Home in Zion Ministries (Carol Balizet)

A radical shift from conventional medical practices to faith-based home births.

Carol Balizet, the founder of Home in Zion Ministries, is a pivotal figure in a movement advocating for natural home births guided solely by prayer and faith, rather than medical intervention. Born in Zion, her influential book, serves as a manual for this approach, promoting a return to what Balizet perceives as God’s perfect plan for childbirth. This article explores the origins, beliefs, and practices associated with Born in Zion, as well as the controversies and criticisms it has faced.

Origins and Beliefs

Carol Balizet, a former emergency room nurse with extensive experience in various medical fields, felt called by God to leave the medical system and dedicate herself to promoting natural childbirth methods. Through Home in Zion Ministries, she has been involved in over 800 “Zion Births,” which eschew all forms of medical assistance in favor of prayer and divine healing. Balizet’s teachings, as detailed in Born in Zion, are deeply rooted in a Pentecostal Word-Faith theology, emphasizing the power of words and faith to influence physical outcomes, including the process of childbirth.


The core practice advocated by Born in Zion is the complete avoidance of medical intervention during childbirth. This includes rejecting doctors, hospitals, medication, and even prenatal care in favor of a faith-based approach that places all trust in divine intervention. Balizet’s stance extends to viewing medical care as inherently sinful, equating the use of drugs to sorcery, and interpreting Caesarean sections as a form of idolatry. This radical perspective has drawn followers seeking a more spiritual childbirth experience, as well as criticism for endangering the lives of both mothers and infants.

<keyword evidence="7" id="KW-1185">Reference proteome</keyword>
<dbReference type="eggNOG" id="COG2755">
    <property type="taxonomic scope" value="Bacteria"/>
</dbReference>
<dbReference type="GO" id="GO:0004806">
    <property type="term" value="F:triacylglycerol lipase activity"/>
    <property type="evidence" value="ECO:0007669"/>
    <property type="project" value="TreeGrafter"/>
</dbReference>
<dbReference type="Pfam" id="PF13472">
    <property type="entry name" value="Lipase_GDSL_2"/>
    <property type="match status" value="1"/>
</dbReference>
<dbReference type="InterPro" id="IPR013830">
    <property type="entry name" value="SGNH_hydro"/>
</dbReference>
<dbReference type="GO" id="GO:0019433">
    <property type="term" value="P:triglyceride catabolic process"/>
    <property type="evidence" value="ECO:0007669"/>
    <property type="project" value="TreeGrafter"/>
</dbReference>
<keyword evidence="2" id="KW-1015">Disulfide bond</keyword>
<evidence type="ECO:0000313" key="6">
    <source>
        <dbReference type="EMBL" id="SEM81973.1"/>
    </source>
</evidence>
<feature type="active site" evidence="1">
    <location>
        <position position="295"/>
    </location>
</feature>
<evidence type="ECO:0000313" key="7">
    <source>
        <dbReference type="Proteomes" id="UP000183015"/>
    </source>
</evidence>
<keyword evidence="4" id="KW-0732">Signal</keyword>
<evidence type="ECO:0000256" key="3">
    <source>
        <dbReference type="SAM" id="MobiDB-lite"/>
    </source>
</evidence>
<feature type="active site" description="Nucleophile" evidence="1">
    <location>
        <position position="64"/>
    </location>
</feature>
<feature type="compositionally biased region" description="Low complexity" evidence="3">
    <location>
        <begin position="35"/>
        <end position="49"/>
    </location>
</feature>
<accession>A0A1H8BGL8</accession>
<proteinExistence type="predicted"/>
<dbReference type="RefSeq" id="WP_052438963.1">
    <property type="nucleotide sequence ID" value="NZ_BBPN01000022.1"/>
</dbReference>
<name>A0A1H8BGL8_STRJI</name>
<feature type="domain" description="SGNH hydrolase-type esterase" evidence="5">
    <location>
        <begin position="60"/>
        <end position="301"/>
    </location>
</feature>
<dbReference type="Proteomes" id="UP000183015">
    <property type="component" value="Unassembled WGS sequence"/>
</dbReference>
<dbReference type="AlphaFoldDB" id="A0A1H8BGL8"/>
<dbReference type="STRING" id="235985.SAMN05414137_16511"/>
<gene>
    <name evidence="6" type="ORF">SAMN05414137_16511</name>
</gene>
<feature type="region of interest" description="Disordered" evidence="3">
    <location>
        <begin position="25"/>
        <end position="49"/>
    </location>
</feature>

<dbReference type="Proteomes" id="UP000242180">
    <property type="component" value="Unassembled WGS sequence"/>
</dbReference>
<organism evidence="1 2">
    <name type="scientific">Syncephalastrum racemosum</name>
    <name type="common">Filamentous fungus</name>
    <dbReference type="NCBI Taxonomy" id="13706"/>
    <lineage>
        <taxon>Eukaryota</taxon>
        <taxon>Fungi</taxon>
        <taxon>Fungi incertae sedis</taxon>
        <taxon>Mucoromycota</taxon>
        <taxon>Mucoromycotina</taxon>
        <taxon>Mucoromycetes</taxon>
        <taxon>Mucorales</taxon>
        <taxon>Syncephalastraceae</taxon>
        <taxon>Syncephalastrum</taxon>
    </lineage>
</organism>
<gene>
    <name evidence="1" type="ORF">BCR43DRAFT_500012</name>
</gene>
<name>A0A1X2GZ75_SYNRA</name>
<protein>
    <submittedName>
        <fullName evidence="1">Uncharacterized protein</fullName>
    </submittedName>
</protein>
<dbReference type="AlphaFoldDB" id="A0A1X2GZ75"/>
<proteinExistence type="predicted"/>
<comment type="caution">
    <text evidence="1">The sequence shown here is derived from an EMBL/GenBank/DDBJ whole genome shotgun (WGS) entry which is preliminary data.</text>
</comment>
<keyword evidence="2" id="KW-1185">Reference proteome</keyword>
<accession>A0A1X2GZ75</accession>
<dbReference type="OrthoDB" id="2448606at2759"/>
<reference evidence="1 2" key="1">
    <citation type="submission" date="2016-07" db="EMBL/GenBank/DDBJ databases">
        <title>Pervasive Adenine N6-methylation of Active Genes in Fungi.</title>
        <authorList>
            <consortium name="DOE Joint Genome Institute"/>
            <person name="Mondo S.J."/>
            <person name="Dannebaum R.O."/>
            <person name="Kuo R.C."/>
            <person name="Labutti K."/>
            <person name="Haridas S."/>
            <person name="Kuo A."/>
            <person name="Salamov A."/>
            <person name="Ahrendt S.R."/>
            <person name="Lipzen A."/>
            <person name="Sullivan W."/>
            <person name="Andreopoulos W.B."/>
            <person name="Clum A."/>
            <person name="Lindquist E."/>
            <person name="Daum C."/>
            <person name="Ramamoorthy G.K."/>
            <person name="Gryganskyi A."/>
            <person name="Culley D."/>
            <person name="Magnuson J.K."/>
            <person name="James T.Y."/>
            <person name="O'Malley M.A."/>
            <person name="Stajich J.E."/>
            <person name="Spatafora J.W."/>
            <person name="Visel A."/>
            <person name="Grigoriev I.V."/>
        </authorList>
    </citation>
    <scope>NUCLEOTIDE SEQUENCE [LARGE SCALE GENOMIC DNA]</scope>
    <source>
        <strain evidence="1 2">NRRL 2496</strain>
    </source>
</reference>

Criticisms and Controversies

Born in Zion and Carol Balizet’s teachings have been met with significant criticism from both the medical community and fellow Christians. Critics argue that her interpretations of scripture are heretical, and her dismissal of medical care is dangerous, potentially leading to preventable tragedies during childbirth. Concerns have been raised about the risk of complications without professional medical intervention, with some warning that such practices border on negligence.

Moreover, Balizet’s belief that reality can be shaped by faith alone has led to practices where serious complications during childbirth are denied or attributed to demonic influence, further endangering lives. The movement’s stark rejection of medical science in favor of a purely faith-based approach has drawn the attention of cult watchers and concerned Christians alike, who worry about the influence of Balizet’s extreme teachings on vulnerable followers.

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